The other correlations that can be drawn from Shirley Jackson’s The Lottery and history parallels is Ritual Theory Ritual Practice. The book by Catherine Bells underscores the fact that the idea of engaging in rituals is in many instances a bad idea as it may not be linked with any purpose. The author quotes that “Ritual is pure activity, without meaning or goal” meaning that in many traditions, rituals only exist to impress the community with no definite benefits or objectives to the members who practice them. The idea highlighted by Bell is similar to the experience the reader gets when they explore the tradition of engaging in the lottery. The acts of killing a family member appears to have no traceable meaning because it is pointless to kills someone without any immoral act or engaging in a societal wrongdoing. Instead, one realizes that the villagers were only focused on ensuring that they engage in what they inherited regardless of whether it was meaningful to them or not.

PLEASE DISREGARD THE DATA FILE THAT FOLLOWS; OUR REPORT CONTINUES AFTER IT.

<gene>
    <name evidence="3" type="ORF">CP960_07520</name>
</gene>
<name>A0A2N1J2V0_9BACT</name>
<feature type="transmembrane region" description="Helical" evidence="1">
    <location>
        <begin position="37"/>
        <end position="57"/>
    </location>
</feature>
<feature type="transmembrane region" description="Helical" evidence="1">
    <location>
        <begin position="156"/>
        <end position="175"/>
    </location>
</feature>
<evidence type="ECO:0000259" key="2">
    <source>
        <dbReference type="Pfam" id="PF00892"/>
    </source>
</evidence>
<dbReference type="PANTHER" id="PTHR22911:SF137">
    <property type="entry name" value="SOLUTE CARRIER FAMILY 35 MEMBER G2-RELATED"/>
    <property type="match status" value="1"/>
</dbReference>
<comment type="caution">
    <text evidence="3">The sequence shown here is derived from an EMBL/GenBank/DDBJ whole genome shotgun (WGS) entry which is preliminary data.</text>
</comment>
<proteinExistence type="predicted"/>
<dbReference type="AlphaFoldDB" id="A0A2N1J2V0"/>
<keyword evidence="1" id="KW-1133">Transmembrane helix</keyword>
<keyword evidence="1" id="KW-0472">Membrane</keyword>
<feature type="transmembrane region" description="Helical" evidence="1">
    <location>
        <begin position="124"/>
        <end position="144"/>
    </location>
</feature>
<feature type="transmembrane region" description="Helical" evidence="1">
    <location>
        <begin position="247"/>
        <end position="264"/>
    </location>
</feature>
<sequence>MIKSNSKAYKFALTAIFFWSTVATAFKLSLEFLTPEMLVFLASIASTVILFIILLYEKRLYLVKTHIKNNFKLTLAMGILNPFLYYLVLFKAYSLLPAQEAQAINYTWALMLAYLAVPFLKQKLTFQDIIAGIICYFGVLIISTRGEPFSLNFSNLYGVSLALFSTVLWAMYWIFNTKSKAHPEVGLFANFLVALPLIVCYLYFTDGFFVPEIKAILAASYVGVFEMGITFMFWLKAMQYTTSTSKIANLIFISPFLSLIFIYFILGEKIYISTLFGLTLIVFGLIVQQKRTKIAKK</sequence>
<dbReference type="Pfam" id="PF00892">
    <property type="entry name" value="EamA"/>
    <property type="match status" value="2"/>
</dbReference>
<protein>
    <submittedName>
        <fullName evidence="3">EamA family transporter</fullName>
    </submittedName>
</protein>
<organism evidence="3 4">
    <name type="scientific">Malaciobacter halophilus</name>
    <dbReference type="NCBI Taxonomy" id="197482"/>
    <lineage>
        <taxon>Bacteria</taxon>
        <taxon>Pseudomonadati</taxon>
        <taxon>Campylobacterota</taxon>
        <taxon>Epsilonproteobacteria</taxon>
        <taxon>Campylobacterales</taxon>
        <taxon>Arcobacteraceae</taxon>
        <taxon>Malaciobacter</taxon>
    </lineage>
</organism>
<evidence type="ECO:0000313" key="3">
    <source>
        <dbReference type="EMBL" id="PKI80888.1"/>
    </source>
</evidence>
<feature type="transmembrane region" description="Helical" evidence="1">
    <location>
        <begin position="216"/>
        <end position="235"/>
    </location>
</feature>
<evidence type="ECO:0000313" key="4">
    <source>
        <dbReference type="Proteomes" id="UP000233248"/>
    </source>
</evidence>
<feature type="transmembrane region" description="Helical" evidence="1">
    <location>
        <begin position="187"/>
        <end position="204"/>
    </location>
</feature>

It could be further noted that Shirley Jackson coverage of the lottery tradition is similar to the explanation from the article by Richard Libowitz in Holocast Studies. The author explains the Second World War incidence in German forces engaged in killing six million European Jews (Libowitz 1). Many people were aware that it was happening and as time passed, they realized that the genocide incidence was only getting worse as more people ended up victims of Adolf Hitler’s ruling. It would be expected that the Americans and the world in General would respond to the crisis and do something about the incidence. Instead, no one interrupted and as a result, the holocaust went on as the world stood silently and let nature take its course as many people lost their lives. The significant aspect about this incidence is, however the realization that it constitutes one of the major themes in The Lottery. The tragic events that took place in Germany ended up in the loss of lives just as the lottery had become a culture of stoning but no one appeared to perceive it as a problem as intervene. The impression, therefore, is that in many cases, humans tend to be less critical about the issues that matter because of hypocrisy.